IDEs are so popular even hardware companies are selling them. As we mentioned a few weeks ago [Embedded Tech Journal, September 2, “The March of IDEs”], integrated development environments (IDEs) are all-in-one editors, compilers, linkers, and debuggers that allow a programmer to sit down and write, edit, download, and debug all his code from one place with a single user interface. The individual tools within the IDE might change, but overall they behave like one mega-development tool.
Now MIPS Technologies, makers of the eponymous 32-bit RISC processor, have gotten into the act. Their Navigation ICS (hereinafter “NavICS”) is an IDE tailored specifically for – you guessed it – MIPS processors.
MIPS calls its IDE an ICS, or integrated component suite, for no immediately obvious reason. For all intents and purposes it’s an Eclipse-based IDE like most other IDEs. It’s got plug-ins and widgets for compiling, linking, and debugging just as most IDEs do. Obviously, all the software is MIPS-specific, which means it understands MIPS registers, stacks, state, flags, and other MIPS-related arcana.
NavICS is also Linux-specific, which means it also understands Linux tasks, threads, and processes. With NavICS, programmers writing code for a MIPS/Linux system can debug the operating system and drivers as well as their own code, all without resorting to special “debuggable” versions of the Linux kernel. Oftentimes, debugging the OS requires recompiling it with special instrumentation hooks that provide visibility into the workings of the kernel, but that also affect the performance of the operating system. In true Heisenberg style, the kernel never behaves the same way when it’s instrumented. You’re left with the decision to run either a normal production kernel with no debug visibility or a debuggable kernel that’s not the same as the production code. The NavICS debugger aims to fix that.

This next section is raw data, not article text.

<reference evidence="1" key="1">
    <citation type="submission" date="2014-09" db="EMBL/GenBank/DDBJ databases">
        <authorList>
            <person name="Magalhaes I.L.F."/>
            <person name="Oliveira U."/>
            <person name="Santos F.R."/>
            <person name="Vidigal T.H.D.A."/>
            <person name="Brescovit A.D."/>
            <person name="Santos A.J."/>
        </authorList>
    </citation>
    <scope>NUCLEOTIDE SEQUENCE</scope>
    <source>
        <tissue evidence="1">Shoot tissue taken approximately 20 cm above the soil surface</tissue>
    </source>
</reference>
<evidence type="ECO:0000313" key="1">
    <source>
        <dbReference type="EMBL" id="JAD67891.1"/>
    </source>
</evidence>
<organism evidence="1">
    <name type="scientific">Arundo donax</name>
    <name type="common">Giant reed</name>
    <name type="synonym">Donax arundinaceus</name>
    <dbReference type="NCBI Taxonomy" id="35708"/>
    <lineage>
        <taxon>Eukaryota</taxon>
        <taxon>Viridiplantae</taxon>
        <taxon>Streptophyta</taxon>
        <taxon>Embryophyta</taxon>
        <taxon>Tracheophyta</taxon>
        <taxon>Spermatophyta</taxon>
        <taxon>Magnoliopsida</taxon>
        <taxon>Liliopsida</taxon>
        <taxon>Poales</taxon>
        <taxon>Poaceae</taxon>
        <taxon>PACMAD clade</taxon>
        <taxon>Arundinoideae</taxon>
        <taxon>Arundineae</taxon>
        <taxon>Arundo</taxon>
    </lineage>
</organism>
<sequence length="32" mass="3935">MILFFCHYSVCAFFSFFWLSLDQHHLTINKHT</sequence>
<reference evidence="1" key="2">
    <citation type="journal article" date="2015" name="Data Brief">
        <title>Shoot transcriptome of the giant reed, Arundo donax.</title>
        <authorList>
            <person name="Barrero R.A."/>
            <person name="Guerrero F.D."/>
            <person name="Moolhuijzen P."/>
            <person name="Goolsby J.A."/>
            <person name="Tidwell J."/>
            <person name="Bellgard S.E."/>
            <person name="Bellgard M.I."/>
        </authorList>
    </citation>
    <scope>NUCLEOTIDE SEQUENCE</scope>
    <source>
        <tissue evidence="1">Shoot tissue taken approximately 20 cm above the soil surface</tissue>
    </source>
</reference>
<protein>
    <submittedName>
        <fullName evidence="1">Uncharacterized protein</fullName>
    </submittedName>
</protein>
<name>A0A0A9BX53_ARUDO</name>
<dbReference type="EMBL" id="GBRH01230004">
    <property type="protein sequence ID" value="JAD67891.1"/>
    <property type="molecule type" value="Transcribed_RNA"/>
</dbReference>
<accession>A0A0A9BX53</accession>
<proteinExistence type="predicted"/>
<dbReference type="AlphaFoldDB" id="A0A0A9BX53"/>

There’s also an optional Linux Event Analyzer (LEA) plug-in that acts like a code profiler, charting out where your code is spending its time when you’re not looking. Too much time spent in wait loops, interrupt-service routines, or math libraries? The LEA reveals all, and not just in user code. Because the whole NavICS suite is both MIPS- and Linux-aware, it accurately identifies kernel calls, drivers, and other deeply buried subroutines so programmers don’t have to try correlating address maps with source listings.
The price for all this IDE goodness starts at about $2000 for a one-year license. Some of the optional plug-in functions cost extra. If you’re developing with a MIPS processor running Linux, NavICS seems like a no-brainer. If you’re not using a MIPS processor or not running Linux, it may be somewhat less compelling.
Hardware Goes Soft
So why would a microprocessor company start peddling development software? To sell more chips, naturally. The easier it is to develop good-quality code for MIPS processors, the more MIPS stands to gain. Happy programmers make repeat customers, and repeat customers are good business. And as we’ve seen before, software in general – and development tools in particular – are an important factor when it comes to choosing a microprocessor. A good IDE can sway the decision toward MIPS and away from (for instance) ARM or PowerPC.
In that light, it’s not so unusual that MIPS would start supplying development software. Indeed, you could argue that MIPS has always been a software company. After all, it doesn’t really make chips. It licenses its chip designs to semiconductor manufacturers or ASIC designers who then, in turn, have the chips fabricated. Those design licenses often take the form of Verilog or VHDL hardware descriptions, which are really just software-defined hardware.
There’s a saying among scientists to the effect that “in the end, it’s all physics.” With licensed “soft” processors running open-source operating systems and vendor-provided development tools, it appears that, in the end, it’s really all just software.